5 consequences of the mortgage crisis

The early 2000s were a godsend for many consumers. Credit circulated with relative ease, making it almost impossible to turn down a loan, credit card or mortgage. Subprime loans were rampant, not only delivering big profits for investors and businesses, but also helping many people realize the American Dream by allowing them to own homeowners. While a blessing to many, the financial woes of this period helped spark the mortgage crisis and the Great Recession. As a nation, we certainly had to pay for our indiscretions and the aftermath of the crisis will be with us in the future. Here are five consequences of the subprime mortgage crisis.
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Key points to remember

  • Once prosperous suburban areas have seen an increase in vacant housing, with entire neighborhoods in disrepair.
  • Many homeowners are still at risk of foreclosure.
  • Unemployment rates have come down, but economists predict they will rise by 2030.
  • Credit did not flow as easily as it did in the run-up to the subprime mortgage collapse.
  • Almost half of Americans say they expect to live paycheck to paycheck.

The subprime mortgage crisis: an overview

Just before the subprime mortgage collapse, the economy was on the verge of a recession due to the tech bubble. Companies in this sector have seen a sharp increase in their valuations and investment in the industry has also been very high. In response to this, the central bank authorities attempted to stimulate the global economy by cutting interest rates. As a result, investors hungry for higher returns began to turn to riskier investments.

Lenders have done so too, as they have started approving mortgages to people with bad credit. Some of these people also had no income and no assets. Lenders repackaged these loans into special investment vehicles – mortgage backed securities (MBS) – and sold them to investors. But as demand increased, the housing bubble eventually collapsed, wreaking havoc throughout the global economy.

The rise of the slum

The crisis has sparked an avalanche of real estate foreclosures that have left large sections of once prosperous suburban neighborhoods vacant and in disrepair. The suburbs also saw a sharp increase in poverty which, according to the Brookings Institution, was home to about a third of the country’s population living below the poverty line.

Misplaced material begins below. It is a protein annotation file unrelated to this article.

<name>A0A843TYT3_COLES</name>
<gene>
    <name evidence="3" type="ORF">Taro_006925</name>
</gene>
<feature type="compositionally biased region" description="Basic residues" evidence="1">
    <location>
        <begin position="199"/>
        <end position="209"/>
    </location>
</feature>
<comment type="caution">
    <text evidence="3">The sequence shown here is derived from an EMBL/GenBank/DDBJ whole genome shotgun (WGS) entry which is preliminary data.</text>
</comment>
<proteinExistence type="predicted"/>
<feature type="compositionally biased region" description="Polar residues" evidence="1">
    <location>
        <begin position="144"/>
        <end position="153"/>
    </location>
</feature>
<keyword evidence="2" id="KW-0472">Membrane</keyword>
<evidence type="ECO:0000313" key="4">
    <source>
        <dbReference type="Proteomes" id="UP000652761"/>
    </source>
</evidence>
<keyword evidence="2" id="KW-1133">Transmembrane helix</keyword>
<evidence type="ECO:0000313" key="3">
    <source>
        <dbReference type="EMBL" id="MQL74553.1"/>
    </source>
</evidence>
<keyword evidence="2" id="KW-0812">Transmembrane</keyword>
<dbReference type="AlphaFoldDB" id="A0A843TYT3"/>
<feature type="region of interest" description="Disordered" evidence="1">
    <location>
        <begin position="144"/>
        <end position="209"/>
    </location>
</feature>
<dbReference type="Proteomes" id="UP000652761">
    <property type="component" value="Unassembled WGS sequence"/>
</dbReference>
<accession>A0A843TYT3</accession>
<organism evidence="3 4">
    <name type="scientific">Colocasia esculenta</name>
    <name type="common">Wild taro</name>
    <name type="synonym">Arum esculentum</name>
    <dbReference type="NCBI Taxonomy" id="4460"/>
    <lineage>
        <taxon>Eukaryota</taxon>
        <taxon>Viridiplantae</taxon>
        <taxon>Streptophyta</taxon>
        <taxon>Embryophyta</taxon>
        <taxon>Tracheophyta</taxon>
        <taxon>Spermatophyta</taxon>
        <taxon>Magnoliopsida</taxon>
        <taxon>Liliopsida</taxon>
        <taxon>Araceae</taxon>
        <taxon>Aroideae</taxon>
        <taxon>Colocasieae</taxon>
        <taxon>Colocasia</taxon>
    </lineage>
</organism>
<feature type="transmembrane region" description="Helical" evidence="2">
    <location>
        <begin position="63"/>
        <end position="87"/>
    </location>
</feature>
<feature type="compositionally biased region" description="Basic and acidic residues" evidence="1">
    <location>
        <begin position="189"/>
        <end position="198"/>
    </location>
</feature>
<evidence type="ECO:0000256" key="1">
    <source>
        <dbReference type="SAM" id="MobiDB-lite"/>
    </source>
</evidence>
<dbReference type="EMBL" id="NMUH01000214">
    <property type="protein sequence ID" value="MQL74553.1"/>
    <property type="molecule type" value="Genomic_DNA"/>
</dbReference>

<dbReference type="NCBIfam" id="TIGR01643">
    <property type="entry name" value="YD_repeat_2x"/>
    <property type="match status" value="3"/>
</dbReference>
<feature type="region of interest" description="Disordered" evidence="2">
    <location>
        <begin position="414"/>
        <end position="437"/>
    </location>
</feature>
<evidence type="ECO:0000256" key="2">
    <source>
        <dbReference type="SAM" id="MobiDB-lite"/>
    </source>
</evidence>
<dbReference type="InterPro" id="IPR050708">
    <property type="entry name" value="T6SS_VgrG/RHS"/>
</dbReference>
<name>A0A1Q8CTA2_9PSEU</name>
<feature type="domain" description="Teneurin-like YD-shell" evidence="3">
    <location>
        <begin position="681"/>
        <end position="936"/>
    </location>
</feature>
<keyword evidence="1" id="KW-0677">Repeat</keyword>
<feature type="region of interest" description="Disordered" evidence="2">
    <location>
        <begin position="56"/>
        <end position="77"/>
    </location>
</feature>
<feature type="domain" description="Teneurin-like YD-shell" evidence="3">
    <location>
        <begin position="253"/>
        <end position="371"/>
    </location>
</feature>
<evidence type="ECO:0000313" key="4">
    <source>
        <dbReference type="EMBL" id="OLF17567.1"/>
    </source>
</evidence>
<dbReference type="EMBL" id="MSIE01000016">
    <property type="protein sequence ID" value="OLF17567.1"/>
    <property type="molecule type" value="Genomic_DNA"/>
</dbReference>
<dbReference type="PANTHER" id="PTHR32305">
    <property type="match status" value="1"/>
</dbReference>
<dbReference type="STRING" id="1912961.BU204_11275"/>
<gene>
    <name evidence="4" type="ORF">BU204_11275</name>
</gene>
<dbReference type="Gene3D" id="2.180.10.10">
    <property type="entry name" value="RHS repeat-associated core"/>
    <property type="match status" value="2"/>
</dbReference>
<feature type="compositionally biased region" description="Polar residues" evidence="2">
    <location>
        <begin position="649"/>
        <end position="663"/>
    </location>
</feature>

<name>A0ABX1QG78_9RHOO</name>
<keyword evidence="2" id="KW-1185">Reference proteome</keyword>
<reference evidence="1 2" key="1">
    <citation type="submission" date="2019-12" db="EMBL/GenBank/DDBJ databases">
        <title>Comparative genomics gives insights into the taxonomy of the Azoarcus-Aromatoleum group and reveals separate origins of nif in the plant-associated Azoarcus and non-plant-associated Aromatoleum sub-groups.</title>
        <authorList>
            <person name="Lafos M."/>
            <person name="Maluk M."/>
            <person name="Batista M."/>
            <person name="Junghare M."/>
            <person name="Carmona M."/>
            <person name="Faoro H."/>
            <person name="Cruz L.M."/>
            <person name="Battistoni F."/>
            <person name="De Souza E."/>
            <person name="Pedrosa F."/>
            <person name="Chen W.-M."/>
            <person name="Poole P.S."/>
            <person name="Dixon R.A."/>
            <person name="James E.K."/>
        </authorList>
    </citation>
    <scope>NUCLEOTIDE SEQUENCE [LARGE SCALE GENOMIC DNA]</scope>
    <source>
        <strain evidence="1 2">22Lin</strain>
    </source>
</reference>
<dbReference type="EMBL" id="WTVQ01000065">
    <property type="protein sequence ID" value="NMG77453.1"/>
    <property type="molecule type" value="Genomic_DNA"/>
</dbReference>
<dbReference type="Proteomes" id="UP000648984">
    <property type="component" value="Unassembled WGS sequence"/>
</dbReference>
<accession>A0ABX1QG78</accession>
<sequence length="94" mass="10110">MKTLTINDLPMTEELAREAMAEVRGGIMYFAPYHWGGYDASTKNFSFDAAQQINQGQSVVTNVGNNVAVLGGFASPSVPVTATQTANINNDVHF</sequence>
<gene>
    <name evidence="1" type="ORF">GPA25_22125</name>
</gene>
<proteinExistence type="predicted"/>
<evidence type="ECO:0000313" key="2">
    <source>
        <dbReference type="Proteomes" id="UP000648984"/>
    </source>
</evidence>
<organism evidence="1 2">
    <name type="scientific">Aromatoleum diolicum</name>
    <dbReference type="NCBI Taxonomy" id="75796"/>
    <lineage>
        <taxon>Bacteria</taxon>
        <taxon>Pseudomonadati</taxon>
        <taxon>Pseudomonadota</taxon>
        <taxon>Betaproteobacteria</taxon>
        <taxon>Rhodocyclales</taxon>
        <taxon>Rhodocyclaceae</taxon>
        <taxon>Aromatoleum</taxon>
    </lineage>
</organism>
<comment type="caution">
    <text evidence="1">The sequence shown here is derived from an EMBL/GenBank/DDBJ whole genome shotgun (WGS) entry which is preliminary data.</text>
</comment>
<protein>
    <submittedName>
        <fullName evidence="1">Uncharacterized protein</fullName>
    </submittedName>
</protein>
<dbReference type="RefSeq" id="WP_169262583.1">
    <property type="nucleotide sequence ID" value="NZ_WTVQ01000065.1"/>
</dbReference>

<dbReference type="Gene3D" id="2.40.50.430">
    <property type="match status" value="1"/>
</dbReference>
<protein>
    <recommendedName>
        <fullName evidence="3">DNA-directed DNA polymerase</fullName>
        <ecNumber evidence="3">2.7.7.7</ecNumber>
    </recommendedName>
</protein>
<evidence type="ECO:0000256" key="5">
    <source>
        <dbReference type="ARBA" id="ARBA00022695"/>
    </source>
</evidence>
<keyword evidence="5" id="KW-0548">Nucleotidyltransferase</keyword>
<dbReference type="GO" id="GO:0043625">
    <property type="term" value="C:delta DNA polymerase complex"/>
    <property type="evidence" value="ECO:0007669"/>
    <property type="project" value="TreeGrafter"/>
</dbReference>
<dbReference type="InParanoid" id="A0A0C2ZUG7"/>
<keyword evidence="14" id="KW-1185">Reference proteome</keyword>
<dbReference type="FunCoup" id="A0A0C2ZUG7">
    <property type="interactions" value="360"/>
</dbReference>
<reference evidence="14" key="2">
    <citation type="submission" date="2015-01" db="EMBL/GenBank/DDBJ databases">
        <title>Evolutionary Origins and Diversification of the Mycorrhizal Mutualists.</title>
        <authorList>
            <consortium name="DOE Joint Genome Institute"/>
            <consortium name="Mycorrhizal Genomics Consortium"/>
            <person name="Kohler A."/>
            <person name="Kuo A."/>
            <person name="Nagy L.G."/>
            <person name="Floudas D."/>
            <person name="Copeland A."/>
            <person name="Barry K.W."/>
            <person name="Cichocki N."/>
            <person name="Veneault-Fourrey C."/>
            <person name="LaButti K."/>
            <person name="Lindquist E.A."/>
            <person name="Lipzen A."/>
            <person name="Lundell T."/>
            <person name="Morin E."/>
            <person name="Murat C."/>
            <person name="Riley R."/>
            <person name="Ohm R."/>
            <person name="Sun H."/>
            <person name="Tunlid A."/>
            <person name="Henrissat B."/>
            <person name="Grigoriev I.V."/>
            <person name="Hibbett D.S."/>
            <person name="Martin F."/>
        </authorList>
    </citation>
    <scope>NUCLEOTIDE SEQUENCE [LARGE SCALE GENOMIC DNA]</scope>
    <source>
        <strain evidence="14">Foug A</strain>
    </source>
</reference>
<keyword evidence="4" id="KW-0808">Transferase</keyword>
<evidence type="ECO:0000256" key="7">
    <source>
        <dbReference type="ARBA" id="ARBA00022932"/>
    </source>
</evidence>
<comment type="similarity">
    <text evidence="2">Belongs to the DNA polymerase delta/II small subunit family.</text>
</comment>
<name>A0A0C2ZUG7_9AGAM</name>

This phenomenon is perhaps most visible in and around Midwestern cities such as Grand Rapids, Michigan and Youngstown, Ohio. The shift from a quiet suburb to struggling neighborhoods is the result of a combination of factors, including the housing bubble and rampant real estate foreclosures, as well as immigration, changes in the workforce (labor force levels). higher income and unemployment) as well as an increase in the population.

The recovery was not easy. The effects persist in parts of the United States, including the Rust Belt, even in cities in California. Large communities continue to experience high vacancy rates, with many people unemployed and living below the poverty line. Michigan’s unemployment rate, for example, was 4.1% in October 2019, higher than the national rate of 3.6%.

The ongoing foreclosure mess

In addition to putting people in the position of needing to find another place to live, the Federal Reserve says the foreclosure can hurt the prospects of a comfortable retirement because a home is the main asset of millions of Americans. This is, of course, in addition to the damage a foreclosure can do to a homeowner’s credit score.

The wave of foreclosures that accompanied the economic crisis was just the beginning. Although the numbers are not where they were after the subprime mortgage crisis, people continue to lose their homes – with no end in sight. Around 300,000 foreclosures were recorded in the first half of 2019, according to a MarketWatch report. Locally, housing starts jumped in 42% of the country’s local markets.

Higher unemployment

The national unemployment rate hovered around the 10% mark following the collapse in subprime mortgages, but has trended downward since then. In January 2020, the country’s unemployment rate was 3.6%, according to the Bureau of Labor Statistics (BLS). But the unemployment rate in some states is still above the national average. At the end of January 2020, Alaska’s rate was 6.1%, DC’s was 5.3%, while Mississippi’s was 5.7%.

But the national unemployment rate is expected to increase to one percent by 2030. While that doesn’t sound like much, local and state unemployment could also increase.

Unemployment is expected to increase by 2030.

Tighter credit

Just like low unemployment, quick home loan approvals and unlimited access to credit are a thing of the past. While anyone could get a credit card or be approved for a mortgage before the economy collapsed, even those considered qualified borrowers can struggle to get approved. By some estimates, only one in 10 home loan applications were approved following the stock market crash.

More time to make ends meet

There is no doubt about it. Things have been tougher in general since the start of the crisis, especially for the middle class. In fact, 49% of Americans polled by the First National Bank of Omaha said they would likely live from paycheck to paycheck in 2020, according to a report from Yahoo Finance. More than half of those surveyed do not have enough savings to cover more than three months of expenses.

The bottom line

Despite the bleak image it presents, all is not bad. Interest rates are at record highs, saving a lot of money on interest for those who can get loans. And inflation hasn’t played a major role in the past year and therefore hasn’t eroded the value of our money. Additionally, economists say the economy is heading in the right direction with growth expected until around 2029.